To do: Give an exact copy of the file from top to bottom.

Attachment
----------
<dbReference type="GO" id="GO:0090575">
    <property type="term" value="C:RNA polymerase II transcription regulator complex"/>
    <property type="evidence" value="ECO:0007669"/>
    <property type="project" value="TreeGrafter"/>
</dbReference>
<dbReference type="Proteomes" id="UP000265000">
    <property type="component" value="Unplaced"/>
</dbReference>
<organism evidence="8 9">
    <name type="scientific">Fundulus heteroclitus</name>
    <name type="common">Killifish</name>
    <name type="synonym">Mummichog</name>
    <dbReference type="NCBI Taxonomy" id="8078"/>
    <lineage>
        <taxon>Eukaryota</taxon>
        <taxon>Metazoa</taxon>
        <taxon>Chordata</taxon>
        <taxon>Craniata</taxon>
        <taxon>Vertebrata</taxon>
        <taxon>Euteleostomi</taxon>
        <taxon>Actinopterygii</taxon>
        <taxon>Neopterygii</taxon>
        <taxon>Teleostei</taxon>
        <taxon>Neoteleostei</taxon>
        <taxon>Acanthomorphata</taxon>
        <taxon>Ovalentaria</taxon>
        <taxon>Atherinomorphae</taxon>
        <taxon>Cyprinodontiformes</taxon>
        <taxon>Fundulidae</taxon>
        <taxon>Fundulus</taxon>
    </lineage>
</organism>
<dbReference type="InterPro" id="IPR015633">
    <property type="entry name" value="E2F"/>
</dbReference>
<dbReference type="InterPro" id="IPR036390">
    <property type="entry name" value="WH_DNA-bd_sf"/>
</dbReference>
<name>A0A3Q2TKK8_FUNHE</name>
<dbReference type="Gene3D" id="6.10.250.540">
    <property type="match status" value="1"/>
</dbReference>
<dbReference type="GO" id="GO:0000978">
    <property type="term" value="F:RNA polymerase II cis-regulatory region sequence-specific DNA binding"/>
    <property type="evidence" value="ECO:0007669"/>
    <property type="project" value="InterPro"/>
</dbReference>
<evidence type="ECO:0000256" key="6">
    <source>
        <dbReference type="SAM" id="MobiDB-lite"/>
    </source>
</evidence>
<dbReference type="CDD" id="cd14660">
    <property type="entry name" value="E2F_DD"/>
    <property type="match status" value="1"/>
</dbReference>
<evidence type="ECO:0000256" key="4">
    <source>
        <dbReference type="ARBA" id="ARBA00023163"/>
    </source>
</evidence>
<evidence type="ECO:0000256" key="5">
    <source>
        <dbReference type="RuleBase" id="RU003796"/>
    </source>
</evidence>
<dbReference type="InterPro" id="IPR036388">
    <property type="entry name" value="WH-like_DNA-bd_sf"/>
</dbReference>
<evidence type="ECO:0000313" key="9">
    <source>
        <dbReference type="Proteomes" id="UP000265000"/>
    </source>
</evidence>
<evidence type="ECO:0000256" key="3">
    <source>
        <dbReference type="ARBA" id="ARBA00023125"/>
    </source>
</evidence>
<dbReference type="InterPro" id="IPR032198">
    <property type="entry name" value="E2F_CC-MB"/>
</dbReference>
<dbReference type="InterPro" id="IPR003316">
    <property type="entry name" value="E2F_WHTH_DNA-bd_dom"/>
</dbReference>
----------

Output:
<dbReference type="GO" id="GO:0090575">
    <property type="term" value="C:RNA polymerase II transcription regulator complex"/>
    <property type="evidence" value="ECO:0007669"/>
    <property type="project" value="TreeGrafter"/>
</dbReference>
<dbReference type="Proteomes" id="UP000265000">
    <property type="component" value="Unplaced"/>
</dbReference>
<organism evidence="8 9">
    <name type="scientific">Fundulus heteroclitus</name>
    <name type="common">Killifish</name>
    <name type="synonym">Mummichog</name>
    <dbReference type="NCBI Taxonomy" id="8078"/>
    <lineage>
        <taxon>Eukaryota</taxon>
        <taxon>Metazoa</taxon>
        <taxon>Chordata</taxon>
        <taxon>Craniata</taxon>
        <taxon>Vertebrata</taxon>
        <taxon>Euteleostomi</taxon>
        <taxon>Actinopterygii</taxon>
        <taxon>Neopterygii</taxon>
        <taxon>Teleostei</taxon>
        <taxon>Neoteleostei</taxon>
        <taxon>Acanthomorphata</taxon>
        <taxon>Ovalentaria</taxon>
        <taxon>Atherinomorphae</taxon>
        <taxon>Cyprinodontiformes</taxon>
        <taxon>Fundulidae</taxon>
        <taxon>Fundulus</taxon>
    </lineage>
</organism>
<dbReference type="InterPro" id="IPR015633">
    <property type="entry name" value="E2F"/>
</dbReference>
<dbReference type="InterPro" id="IPR036390">
    <property type="entry name" value="WH_DNA-bd_sf"/>
</dbReference>
<name>A0A3Q2TKK8_FUNHE</name>
<dbReference type="Gene3D" id="6.10.250.540">
    <property type="match status" value="1"/>
</dbReference>
<dbReference type="GO" id="GO:0000978">
    <property type="term" value="F:RNA polymerase II cis-regulatory region sequence-specific DNA binding"/>
    <property type="evidence" value="ECO:0007669"/>
    <property type="project" value="InterPro"/>
</dbReference>
<evidence type="ECO:0000256" key="6">
    <source>
        <dbReference type="SAM" id="MobiDB-lite"/>
    </source>
</evidence>
<dbReference type="CDD" id="cd14660">
    <property type="entry name" value="E2F_DD"/>
    <property type="match status" value="1"/>
</dbReference>
<evidence type="ECO:0000256" key="4">
    <source>
        <dbReference type="ARBA" id="ARBA00023163"/>
    </source>
</evidence>
<evidence type="ECO:0000256" key="5">
    <source>
        <dbReference type="RuleBase" id="RU003796"/>
    </source>
</evidence>
<dbReference type="InterPro" id="IPR036388">
    <property type="entry name" value="WH-like_DNA-bd_sf"/>
</dbReference>
<evidence type="ECO:0000313" key="9">
    <source>
        <dbReference type="Proteomes" id="UP000265000"/>
    </source>
</evidence>
<evidence type="ECO:0000256" key="3">
    <source>
        <dbReference type="ARBA" id="ARBA00023125"/>
    </source>
</evidence>
<dbReference type="InterPro" id="IPR032198">
    <property type="entry name" value="E2F_CC-MB"/>
</dbReference>
<dbReference type="InterPro" id="IPR003316">
    <property type="entry name" value="E2F_WHTH_DNA-bd_dom"/>
</dbReference>